By Lisa Rapaport

(Reuters Health) – Many U.S. public school districts lack comprehensive plans for responding to natural disasters, infectious disease outbreaks and other emergencies despite a federal initiative for all schools to address these needs by 2020, researchers say.

Overall, roughly four out of five school districts have plans for helping students and staff with special needs during an emergency situation, the study by the U.S. Centers for Disease Control and Prevention (CDC) found. Almost four of five school districts are prepared to provide mental health services to students, faculty and staff in the wake of a disaster.

And, nearly three of four school districts have developed reunification procedures to reconnect students with their families when they’re separated during an emergency.

But less than two thirds of school districts have plans in place to handle an influenza pandemic or another type of infectious disease outbreak.

“The response to an acute emergency that happens on a single day is very different from the ongoing response to an infectious disease like influenza that may affect a school district over many weeks to months,” said Dr. Laura Faherty, a researcher at the RAND Corporation in Boston and a pediatrics professor at Boston University School of Medicine who wasn’t involved in the study.

“This difference in planning for mental health services and reunification procedures versus pandemics may be explained by how school districts are weighing the feasibility of responding effectively to infectious disease outbreaks, who should lead the response versus partner with others such as local public health departments, competing priorities and resource constraints, and likely other factors,” Faherty said by email.

The U.S. Department of Health and Human Services’ “Healthy People 2020” agenda includes several school disaster preparedness topics among its goals for a healthier population.

To assess whether emergency preparedness is improving, CDC researchers examined survey data collected from several hundred school districts nationwide in 2006, 2012 and 2016.

Respondents were asked whether the school district required schools to have plans in place for family reunification, infectious disease outbreaks, assistance for people with special needs and mental health care after a crisis.

Over the past decade, school districts across the country have made progress in establishing family reunification procedures, particularly in suburban districts and in the Northeast, the authors write in Morbidity and Mortality Weekly Report.

During the study period, however, the proportion of rural school districts with disaster plans for infectious disease outbreaks declined, and lagged urban and suburban areas.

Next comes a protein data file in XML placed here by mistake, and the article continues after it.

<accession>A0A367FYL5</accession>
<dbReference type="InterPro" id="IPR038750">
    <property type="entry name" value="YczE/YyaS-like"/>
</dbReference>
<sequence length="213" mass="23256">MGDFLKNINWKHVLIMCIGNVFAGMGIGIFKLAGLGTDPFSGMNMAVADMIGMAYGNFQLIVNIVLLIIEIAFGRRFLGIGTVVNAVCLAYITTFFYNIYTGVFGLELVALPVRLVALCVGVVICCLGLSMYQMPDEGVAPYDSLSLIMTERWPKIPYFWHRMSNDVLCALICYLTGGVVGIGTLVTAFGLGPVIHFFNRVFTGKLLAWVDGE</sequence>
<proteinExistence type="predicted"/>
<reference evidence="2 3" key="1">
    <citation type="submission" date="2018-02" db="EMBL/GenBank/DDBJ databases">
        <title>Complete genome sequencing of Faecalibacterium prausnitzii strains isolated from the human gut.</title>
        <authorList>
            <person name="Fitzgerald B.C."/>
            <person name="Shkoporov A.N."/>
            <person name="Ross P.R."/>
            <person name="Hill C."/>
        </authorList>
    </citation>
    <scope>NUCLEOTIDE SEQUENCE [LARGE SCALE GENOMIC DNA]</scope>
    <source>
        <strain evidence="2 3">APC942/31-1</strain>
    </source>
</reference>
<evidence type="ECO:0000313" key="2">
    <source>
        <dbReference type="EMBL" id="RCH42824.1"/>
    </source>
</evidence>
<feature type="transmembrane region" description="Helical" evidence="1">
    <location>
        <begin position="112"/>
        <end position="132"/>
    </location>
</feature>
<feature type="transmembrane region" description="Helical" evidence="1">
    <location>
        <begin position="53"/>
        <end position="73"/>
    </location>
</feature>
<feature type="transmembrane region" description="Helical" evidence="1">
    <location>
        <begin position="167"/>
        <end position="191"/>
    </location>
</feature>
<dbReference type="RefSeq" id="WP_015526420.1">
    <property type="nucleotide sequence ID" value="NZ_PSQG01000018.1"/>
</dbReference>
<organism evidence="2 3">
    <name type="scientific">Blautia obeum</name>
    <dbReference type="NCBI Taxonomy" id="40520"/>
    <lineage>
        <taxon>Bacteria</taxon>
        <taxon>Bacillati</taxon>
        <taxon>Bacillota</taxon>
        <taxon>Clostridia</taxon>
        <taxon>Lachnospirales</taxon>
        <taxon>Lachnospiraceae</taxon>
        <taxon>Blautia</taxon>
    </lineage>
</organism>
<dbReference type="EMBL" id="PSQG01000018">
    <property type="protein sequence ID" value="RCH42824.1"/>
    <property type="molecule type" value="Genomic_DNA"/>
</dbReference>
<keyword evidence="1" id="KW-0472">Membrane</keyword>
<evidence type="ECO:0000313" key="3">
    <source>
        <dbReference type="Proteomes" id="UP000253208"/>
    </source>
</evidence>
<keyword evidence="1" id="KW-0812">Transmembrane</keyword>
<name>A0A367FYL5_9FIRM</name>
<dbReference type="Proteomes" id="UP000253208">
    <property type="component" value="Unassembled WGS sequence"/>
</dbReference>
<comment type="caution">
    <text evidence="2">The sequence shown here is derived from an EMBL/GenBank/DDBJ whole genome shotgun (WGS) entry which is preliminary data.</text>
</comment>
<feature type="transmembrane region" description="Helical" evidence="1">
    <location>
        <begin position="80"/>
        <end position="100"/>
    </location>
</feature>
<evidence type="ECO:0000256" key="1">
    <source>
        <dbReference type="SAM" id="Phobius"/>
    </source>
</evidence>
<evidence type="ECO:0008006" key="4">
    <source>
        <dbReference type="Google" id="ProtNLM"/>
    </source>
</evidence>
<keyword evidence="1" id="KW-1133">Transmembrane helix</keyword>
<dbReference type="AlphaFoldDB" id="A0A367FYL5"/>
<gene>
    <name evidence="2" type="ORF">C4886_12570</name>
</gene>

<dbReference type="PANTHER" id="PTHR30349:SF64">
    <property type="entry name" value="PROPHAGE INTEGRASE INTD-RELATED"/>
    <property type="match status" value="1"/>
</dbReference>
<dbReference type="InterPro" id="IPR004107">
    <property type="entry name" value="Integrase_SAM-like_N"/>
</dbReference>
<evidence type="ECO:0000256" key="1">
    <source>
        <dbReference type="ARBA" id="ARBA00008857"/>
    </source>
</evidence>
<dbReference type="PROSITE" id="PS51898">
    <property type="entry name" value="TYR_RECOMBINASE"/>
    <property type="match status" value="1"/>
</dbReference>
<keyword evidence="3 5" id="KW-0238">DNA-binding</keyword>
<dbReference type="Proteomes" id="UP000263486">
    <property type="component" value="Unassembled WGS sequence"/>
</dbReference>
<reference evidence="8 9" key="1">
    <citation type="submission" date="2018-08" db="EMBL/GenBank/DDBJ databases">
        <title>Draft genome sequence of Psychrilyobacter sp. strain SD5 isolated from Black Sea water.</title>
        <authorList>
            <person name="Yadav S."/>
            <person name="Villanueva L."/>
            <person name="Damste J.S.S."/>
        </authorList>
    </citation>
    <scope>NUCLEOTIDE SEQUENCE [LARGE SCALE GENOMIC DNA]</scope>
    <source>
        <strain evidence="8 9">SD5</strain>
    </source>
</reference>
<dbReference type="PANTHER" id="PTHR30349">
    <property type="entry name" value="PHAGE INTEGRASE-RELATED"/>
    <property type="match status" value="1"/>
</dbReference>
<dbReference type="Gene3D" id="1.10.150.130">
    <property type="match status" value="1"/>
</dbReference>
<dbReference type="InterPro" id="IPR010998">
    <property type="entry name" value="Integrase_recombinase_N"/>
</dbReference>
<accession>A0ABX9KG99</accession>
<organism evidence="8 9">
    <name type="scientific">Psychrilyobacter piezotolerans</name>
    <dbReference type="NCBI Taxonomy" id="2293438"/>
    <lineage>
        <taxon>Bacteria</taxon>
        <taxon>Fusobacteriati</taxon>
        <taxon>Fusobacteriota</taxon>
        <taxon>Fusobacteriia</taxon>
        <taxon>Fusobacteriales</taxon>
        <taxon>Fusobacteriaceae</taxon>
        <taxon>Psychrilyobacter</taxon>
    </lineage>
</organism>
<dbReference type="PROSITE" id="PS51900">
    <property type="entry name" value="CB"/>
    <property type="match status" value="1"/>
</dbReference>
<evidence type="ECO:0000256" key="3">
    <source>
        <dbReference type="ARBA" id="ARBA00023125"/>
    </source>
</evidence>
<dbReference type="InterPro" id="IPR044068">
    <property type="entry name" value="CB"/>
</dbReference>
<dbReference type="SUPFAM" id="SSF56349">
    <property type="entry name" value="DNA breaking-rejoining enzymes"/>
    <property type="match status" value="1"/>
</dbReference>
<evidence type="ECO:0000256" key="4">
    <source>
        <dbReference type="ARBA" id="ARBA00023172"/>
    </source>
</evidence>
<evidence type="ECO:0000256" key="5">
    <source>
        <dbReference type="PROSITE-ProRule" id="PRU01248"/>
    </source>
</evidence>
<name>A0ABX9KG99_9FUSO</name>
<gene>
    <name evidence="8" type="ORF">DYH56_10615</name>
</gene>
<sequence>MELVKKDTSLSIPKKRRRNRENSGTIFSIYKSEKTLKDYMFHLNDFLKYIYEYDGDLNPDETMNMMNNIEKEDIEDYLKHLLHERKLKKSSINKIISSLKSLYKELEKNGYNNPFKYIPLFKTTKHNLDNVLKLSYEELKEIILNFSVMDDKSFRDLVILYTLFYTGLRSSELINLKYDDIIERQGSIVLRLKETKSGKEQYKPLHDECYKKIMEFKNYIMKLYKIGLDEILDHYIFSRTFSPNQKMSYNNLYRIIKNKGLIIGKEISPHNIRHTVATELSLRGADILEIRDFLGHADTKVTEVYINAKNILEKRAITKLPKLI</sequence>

Compared with larger districts, smaller and mostly rural districts were also less likely to fund emergency preparedness training for school faculty and staff or students’ families.

One limitation of the study, the authors note, is that they relied on school district officials to accurately report on their emergency preparedness policies and practices. The study also didn’t examine whether schools complied with any required disaster planning efforts.

“It didn’t assess whether anyone checked to see if the plans actually incorporated the topics, how well or thoroughly they were addressed, whether the plans were appropriate and feasible, whether the school had the resources or the staff had the training to carry out the plans, and whether or not they ever tested or evaluated the plans,” said Dr. David Schonfeld, director of the National Center for School Crisis and Bereavement and a professor at the University of Southern California in Los Angeles.

“For example, the district could require that each school consider the mental health needs of students in a recovery plan, and the schools may or may not actually address that or they may simply state that “students will be provided counseling by school mental health staff” but not be at all prepared to meet that need,” Schonfeld, who wasn’t involved in the study, said by email. “It is therefore quite noteworthy that more than 1 out of 5 school districts don’t even reach this bar.”

Beyond anything that happens at school, parents should also talk to children about what to expect and what to do in an emergency, said lead study author Judy Kruger of the CDC Office of Public Health Preparedness & Response in Atlanta.

“Children may be at school and separated from family when disaster strikes,” Kruger said by email. “Parents can prepare children by talking to them about school closure, how to cope with unexpected situations and the details of a family reunification plan.”

SOURCE: Morbidity and Mortality Weekly Report, online August 3, 2018.